Dog lovers everywhere look forward to the Westminster Kennel Club Dog Show. This year the show was a little different. For the first time, all dogs -- purebred and mixed breeds -- competed in a new Masters Agility Championship. This competition can offer some important lessons for those who pursue brand excellence.
Competing on Brand Promise
The movie "Best in Show" pokes fun at the people involved in conformation competitions like the Westminster Dog Show: the trainers, breeders, owners and handlers -- all those colorful characters make for good satire. But Westminster teaches us a very serious lesson about competing on the basis of brand excellence.
Westminster is a venerable tradition. Begun in 1877, it is the second-longest continuously held sporting event in the United States (after the Kentucky Derby), and is “a celebration of the canine spirit, reflecting our emotional and spiritual attachment to our dogs.” I see a strong analogy to be drawn from Westminster to the nature of brand competition in our business world: Winning is built on a history of comparing to a promised standard of excellence, yet depends on how we perform on any given day -- especially in the eyes of our respective judges.
Like Westminister, brands have more showy aspects, such as Superbowl advertisements, logos and tag lines, which deal with making the promise. We all know the hard part is keeping the promise. As business professionals, we engage in competition everyday to capture customer interest in our brand, and then deliver on our brand promise throughout the customer journey.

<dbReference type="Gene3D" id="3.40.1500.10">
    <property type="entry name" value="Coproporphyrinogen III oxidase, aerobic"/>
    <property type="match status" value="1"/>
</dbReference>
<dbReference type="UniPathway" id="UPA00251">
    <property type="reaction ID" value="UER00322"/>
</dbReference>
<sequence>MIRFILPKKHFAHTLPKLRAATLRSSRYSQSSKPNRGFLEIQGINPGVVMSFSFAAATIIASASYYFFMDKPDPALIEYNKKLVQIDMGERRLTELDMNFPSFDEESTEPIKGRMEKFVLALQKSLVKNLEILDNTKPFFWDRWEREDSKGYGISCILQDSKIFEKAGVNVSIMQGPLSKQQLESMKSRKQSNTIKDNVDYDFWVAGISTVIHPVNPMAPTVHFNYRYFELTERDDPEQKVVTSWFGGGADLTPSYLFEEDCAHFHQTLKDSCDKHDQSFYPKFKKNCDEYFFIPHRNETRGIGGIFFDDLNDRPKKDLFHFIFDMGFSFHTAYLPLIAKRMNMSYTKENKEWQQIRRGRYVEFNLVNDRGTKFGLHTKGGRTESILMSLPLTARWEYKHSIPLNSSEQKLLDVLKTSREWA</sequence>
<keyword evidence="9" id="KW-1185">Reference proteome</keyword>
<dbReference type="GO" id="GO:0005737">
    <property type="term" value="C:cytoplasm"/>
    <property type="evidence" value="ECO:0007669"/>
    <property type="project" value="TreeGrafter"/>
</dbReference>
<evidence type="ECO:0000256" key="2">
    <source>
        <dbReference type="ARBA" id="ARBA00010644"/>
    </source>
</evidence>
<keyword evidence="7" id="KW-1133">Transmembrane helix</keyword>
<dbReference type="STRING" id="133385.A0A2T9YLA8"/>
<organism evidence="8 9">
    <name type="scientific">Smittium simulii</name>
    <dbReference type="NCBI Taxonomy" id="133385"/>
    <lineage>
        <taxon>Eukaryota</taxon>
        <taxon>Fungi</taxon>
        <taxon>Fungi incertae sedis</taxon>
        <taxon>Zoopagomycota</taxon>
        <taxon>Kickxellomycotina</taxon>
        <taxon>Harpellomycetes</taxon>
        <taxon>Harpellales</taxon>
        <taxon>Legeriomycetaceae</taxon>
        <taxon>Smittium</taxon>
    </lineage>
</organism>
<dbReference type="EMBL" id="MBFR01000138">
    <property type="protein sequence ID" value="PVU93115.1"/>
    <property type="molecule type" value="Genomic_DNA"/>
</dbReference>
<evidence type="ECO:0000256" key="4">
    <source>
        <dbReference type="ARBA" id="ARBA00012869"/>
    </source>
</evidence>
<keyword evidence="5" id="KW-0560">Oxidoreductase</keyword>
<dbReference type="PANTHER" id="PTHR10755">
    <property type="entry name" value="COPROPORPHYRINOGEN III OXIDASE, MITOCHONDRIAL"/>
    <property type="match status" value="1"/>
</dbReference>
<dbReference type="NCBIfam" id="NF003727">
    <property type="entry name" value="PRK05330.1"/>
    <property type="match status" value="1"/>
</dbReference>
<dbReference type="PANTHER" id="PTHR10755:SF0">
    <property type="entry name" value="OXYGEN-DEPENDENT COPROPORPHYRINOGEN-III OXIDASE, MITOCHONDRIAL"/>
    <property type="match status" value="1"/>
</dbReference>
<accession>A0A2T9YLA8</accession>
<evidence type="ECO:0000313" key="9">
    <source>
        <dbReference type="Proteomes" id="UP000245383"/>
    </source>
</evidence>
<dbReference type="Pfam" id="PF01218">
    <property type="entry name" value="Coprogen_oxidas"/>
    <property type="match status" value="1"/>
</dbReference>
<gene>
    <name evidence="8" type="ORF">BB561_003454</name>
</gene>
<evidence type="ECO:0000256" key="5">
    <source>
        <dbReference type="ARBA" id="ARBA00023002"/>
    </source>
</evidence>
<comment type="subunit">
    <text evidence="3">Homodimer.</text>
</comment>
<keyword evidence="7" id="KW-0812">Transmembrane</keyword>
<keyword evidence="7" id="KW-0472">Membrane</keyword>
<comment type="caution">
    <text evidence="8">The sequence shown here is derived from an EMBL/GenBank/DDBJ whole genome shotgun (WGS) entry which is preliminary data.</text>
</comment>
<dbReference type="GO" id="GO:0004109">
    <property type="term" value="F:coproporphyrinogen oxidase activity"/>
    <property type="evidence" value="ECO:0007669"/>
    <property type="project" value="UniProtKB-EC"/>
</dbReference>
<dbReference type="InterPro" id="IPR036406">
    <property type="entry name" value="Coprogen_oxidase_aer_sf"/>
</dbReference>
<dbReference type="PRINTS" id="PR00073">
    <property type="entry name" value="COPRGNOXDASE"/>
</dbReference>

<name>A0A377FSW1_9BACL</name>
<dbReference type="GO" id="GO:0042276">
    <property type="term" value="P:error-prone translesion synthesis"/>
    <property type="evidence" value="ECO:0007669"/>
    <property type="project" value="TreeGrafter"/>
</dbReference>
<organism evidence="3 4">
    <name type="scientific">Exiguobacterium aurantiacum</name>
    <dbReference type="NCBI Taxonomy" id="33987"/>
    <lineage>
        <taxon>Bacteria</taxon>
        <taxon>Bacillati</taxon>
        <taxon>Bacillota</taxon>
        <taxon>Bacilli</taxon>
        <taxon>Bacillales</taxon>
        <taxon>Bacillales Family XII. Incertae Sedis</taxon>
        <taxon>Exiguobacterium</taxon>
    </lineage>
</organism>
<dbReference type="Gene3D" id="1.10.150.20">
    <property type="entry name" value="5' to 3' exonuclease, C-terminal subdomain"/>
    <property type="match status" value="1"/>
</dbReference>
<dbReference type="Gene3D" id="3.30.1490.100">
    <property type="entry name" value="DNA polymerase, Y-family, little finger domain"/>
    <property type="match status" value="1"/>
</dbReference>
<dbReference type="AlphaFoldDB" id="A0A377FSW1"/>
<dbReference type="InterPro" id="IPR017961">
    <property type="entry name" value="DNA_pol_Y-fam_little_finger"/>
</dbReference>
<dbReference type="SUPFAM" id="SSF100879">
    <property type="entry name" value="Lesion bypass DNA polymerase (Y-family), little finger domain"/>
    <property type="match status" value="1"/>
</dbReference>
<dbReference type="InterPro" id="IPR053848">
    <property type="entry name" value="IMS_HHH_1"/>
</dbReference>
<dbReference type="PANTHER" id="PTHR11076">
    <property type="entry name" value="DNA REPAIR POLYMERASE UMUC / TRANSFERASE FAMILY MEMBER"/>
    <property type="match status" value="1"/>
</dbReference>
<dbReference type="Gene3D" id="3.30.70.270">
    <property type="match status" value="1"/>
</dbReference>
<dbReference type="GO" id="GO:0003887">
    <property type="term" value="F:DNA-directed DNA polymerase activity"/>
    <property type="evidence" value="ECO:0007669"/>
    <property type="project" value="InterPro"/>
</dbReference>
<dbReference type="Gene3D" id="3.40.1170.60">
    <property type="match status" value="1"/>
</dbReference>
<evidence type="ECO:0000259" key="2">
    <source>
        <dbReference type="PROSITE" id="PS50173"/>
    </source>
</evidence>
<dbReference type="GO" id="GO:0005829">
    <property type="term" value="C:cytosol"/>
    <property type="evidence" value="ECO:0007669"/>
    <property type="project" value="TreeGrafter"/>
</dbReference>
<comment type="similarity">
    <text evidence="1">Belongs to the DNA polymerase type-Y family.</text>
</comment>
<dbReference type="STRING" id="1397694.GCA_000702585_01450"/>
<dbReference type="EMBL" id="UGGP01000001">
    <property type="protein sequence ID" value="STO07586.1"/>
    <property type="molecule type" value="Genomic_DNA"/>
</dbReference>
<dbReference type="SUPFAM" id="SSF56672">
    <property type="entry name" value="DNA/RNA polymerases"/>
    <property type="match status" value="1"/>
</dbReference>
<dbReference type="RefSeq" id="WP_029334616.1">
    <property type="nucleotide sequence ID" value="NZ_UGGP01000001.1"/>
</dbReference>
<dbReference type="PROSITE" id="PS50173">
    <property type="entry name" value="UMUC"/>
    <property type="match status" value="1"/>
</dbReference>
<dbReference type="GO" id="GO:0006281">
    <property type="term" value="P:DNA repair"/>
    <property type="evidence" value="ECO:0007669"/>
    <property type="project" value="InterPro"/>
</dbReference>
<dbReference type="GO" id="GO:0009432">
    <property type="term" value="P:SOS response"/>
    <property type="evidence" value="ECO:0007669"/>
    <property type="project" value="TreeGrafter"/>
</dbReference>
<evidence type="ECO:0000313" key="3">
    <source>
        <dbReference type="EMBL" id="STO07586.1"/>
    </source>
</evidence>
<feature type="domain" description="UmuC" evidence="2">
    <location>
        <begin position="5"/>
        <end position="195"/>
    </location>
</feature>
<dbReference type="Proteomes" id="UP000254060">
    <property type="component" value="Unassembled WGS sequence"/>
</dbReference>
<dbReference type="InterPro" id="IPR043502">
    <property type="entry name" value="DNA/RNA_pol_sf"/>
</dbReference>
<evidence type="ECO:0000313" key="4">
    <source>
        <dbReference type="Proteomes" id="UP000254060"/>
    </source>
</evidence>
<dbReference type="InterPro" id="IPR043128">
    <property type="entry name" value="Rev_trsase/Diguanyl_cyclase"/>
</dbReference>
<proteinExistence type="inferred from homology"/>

A brand promise is a commitment to your customers that identifies what they should expect for all interactions with your people, products, services and company.” -- ABCs of Branding
At Westminster and other shows, conformation depends on the notion that the winning dog is the one that best fulfills his (or her) promise as set out in their breed standard. And with the new agility competition, Westminster now celebrates all dogs who excel at that sport -- competing not just against perfection in the sport, but against time to perfection. The similarities to the business world couldn't be stronger.
When people wonder why only purebreds are included in conformation, it’s important to remember that by its very nature, conformation requires a recognized breed standard to measure against. But those standards in turn are tied very closely to how the dogs fulfill the purpose of their breed. It is not just how they look, but also what they do and how they do it. For example, the standard for (my beloved) Golden Retriever breed is intelligence and a gentle temperament, with a soft mouth, muscular body and long coat, with a dense inner coat that provides them with adequate warmth in the outdoors, and an outer coat that lies flat against their bodies and repels water. This owing to their origins as gun dogs bred to retrieve waterfowl undamaged during hunting parties.
Think of your customers as the conformation judges, evaluating your delivery against your brand promise. If your brand falls within a recognized category, you are also being judged and compared against a standard expectation of what other businesses in the category promise and ultimately can deliver. In order to deliver on your brand promise across the entire customer experience journey, you will need to look to technology to play a critical role: